What is the potential for energy savings in Swiss industry?

The potential for energy savings in industry and services, including through energy efficiency measures, is very large: in the order of 25 to 30% for both electricity and fuels, representing a potential gain of 11 to 14 TWh of final energy.

Swiss industry consumes 18% (42 TWh) of our final energy, mainly in the form of electricity and fossil fuels for heat production. This proportion is lower than the European average (25%), which can be explained by the fact that Switzerland has been gradually deindustrialising, towards an increasingly service-based, energy-saving economy [→ Q8].

In industrial activities, the measures to be taken to save energy are, first and foremost, better insulation, followed by better regulation (better adjustment of installations), process optimisation and, in some cases, the replacement of obsolete or poorly dimensioned technical equipment by less energy-intensive equipment.

Industrial activities consume 70 to 80% of their energy in the form of heat in facilities such as furnaces, chemical reactors, boilers or dryers. The production and use of this heat is still too rarely optimised. This results in significant energy losses. Optimisation of industrial processes would reduce these losses substantially. On the one hand, it is a matter of producing heat efficiently and at the right temperature. In this sense, the combination of heat pumps with heat-and-power units in industrial processes offers very great potential for energy savings [→ Q27]. On the other hand, efforts should be made to recover waste heat; for example, heat losses from a boiler can be used to power dryers instead of having a dedicated energy source. Such improvements can be made internally, or through exchanges between companies that are in close proximity to each other. Sometimes it is even possible to use these waste heat emissions to produce electricity. The higher the temperature of a reject, the higher the recovery potential.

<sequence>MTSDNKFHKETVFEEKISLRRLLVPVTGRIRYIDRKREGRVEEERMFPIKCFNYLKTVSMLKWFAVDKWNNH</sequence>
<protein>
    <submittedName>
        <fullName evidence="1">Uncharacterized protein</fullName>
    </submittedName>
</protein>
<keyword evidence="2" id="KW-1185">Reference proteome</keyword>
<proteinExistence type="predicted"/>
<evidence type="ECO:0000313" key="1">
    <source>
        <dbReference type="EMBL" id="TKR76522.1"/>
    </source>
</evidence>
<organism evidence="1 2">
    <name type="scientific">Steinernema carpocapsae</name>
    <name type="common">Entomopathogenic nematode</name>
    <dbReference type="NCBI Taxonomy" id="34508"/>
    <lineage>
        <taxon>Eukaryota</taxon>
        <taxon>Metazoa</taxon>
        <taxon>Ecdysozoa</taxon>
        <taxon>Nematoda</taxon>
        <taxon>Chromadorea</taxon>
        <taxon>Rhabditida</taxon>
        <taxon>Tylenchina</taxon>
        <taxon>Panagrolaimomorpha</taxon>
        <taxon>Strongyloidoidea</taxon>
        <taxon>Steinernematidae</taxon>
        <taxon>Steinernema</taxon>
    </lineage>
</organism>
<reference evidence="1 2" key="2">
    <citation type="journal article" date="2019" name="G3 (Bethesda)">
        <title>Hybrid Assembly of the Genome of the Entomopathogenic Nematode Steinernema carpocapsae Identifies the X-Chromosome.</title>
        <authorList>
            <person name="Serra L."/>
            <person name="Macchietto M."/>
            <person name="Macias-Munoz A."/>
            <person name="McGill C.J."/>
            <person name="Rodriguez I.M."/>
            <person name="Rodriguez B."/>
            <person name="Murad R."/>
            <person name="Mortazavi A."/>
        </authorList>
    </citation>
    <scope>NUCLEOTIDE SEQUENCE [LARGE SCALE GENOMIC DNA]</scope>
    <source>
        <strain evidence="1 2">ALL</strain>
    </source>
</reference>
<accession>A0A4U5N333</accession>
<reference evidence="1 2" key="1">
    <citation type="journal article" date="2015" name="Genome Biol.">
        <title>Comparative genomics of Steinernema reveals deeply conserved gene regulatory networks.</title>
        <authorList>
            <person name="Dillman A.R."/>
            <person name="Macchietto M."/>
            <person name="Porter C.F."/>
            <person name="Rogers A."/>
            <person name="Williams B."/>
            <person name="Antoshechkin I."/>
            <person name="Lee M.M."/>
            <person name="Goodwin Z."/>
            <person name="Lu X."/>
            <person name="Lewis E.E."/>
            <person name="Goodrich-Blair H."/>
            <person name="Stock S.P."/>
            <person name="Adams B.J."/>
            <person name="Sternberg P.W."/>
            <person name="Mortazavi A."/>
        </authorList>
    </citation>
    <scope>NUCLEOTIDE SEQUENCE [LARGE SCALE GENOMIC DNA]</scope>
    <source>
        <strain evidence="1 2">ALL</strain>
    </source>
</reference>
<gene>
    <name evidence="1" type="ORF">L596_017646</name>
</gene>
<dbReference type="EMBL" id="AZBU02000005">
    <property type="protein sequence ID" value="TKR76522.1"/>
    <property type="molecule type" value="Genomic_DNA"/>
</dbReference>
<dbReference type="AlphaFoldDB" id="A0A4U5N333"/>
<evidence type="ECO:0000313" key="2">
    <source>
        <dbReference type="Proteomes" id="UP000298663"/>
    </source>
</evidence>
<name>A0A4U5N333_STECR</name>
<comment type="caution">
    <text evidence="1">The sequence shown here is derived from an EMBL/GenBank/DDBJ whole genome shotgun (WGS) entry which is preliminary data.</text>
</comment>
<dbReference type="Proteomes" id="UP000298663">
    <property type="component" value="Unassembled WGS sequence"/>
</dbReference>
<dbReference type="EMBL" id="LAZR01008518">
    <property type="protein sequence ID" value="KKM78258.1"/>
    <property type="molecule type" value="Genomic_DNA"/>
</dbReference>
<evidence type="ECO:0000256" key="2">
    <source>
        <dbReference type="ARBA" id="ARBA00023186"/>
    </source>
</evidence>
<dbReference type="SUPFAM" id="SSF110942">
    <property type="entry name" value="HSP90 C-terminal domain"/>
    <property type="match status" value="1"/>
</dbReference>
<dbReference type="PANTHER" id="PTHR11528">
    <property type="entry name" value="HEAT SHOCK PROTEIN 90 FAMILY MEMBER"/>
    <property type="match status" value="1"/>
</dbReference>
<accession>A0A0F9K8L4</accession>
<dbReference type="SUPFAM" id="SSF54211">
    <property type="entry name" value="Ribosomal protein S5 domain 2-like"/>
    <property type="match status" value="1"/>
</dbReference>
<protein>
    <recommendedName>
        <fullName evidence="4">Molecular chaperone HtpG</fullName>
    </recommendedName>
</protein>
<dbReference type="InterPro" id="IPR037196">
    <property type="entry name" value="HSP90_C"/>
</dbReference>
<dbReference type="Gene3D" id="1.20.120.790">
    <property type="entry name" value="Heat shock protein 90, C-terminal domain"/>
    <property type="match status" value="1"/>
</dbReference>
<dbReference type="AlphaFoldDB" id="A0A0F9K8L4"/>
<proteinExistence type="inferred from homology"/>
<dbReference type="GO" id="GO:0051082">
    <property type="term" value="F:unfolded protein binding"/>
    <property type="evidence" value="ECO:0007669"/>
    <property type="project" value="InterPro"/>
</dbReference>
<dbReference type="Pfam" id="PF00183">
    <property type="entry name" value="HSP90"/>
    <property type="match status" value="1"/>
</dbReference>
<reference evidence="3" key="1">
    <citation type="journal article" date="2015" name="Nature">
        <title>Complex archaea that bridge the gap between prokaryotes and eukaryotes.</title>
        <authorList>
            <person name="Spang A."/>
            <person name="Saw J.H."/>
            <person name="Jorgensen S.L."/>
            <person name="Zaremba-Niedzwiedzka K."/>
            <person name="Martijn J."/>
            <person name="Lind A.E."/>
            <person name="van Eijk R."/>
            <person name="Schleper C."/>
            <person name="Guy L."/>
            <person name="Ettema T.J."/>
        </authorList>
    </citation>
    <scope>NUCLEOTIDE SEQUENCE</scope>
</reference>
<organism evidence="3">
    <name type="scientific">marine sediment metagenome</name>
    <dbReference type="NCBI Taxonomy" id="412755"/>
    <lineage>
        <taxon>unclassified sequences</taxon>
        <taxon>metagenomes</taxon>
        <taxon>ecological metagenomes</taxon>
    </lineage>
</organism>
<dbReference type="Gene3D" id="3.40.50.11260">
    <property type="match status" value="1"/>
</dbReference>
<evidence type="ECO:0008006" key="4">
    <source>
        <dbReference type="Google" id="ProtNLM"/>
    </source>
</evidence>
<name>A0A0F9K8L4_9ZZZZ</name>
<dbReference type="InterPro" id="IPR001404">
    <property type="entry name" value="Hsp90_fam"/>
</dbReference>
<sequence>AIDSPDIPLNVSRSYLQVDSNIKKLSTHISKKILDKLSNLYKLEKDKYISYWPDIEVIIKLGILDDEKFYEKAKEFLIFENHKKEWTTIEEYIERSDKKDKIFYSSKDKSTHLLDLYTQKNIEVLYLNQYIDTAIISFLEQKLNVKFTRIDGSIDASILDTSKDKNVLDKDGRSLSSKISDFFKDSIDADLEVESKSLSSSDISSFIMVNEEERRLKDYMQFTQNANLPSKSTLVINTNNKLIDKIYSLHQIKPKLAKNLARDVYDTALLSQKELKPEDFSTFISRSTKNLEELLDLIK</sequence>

The industry also offers a major source of electricity savings, which is still largely untapped. These are mainly electrical drives (motors and driven systems), which account for about ¾ of the electricity consumed. A great deal of equipment such as pumps, fans and compressors (found in refrigerators, air-conditioners, heat pumps, etc.) are often oversized, poorly operated and inefficient because they are obsolete. The savings potential for large installations that operate a large number of hours per year is in the order of 15 to 30% or more. This could save around 7 TWh of electricity per year by using high-efficiency and carefully dimensioned electric drives. This theoretical potential does not take into account the possibility (difficult to achieve in practice) of cost-effectively replacing the millions of small drives in Switzerland. A realistic potential is probably between 4 and 5 TWh, or between 10 and 12% of our total electricity consumption. This is a not inconsiderable saving, which corresponds to the potential of wind power in Switzerland (4.7 TWh of electricity per year) and the current production of electricity from renewable energies.


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